Now, I don’t know you and I don’t know what you’re personally going through and I will NEVER assume that I do or tell you how to live your life.  However, I do hope that by sharing stories of what I’ve been through, you can find some connection that makes you feel that someone out there does understand or they make you laugh or even get pissed off.  Hey, any reaction to get you motivated or thinking is a good one.  As you can probably tell bynow, joking and sarcasm are a big part of my personality and what has helped me to get through some of the bad times. 

I’m not going to lie, there are still days that I wonder what I did to deserve having to go through this and why I have to live this way.  But hopefully sharing with you will not only be a help to you but for me as well as we deal with what we now call “our new usual.”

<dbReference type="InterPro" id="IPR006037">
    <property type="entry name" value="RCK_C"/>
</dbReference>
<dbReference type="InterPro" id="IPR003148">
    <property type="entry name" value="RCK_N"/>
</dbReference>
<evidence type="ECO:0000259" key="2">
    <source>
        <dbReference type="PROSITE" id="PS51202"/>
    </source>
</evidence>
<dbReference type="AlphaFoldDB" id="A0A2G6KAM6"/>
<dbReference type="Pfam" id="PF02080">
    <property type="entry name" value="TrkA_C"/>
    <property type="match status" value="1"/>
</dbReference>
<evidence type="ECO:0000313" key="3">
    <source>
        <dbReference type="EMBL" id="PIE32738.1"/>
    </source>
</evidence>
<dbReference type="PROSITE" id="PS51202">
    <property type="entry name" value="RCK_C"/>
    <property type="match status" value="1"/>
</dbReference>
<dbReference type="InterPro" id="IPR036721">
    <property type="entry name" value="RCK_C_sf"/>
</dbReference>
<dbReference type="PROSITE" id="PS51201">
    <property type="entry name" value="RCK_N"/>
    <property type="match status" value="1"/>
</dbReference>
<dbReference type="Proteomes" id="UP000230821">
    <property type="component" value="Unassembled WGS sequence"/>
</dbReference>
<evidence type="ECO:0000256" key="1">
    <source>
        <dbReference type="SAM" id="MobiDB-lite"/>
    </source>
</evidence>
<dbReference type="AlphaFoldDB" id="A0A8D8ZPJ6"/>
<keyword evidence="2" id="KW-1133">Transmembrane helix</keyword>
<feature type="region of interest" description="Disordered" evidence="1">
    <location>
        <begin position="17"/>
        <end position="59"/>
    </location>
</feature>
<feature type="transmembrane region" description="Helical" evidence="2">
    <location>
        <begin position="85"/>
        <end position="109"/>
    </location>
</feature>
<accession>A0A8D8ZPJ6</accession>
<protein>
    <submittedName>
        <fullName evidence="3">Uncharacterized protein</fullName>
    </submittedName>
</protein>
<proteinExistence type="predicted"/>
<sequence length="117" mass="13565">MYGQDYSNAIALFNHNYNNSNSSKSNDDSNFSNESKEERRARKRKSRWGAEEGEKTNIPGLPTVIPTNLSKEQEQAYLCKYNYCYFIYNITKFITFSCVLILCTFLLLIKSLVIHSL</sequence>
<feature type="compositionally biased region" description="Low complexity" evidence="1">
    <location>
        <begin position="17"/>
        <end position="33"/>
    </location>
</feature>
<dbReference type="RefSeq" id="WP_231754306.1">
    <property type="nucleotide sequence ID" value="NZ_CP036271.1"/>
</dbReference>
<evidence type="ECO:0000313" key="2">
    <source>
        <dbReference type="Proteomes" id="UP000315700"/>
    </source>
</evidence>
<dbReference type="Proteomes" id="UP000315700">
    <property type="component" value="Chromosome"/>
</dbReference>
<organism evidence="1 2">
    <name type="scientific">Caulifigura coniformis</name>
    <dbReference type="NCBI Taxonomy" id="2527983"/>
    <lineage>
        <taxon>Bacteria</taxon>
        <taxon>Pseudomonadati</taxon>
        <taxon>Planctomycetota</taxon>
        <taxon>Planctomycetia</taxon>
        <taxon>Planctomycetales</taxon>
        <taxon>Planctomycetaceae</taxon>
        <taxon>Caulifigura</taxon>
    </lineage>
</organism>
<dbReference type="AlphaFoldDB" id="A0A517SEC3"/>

-Amy F.




10 thoughts on “Introducing Amy F.”

  1. My heart is with you and you are in my thoughts! Know this blog will be a wonderful vehicle for all of your creativity. Hugs, Sydney

  2. Because you have been through so much and are now expressing not only your experiences but your feelings during this difficult time, this can help others who are or have been going through difficult times too as well. Experience makes a difference when trying to help others with the same situation. Bravo for your heart!

  3. This is a great post! Congrats Amy F. I love your light hearted and hilarious approach to your illness, thanks for sharing. PS I think a Dr. would be lucky to date you!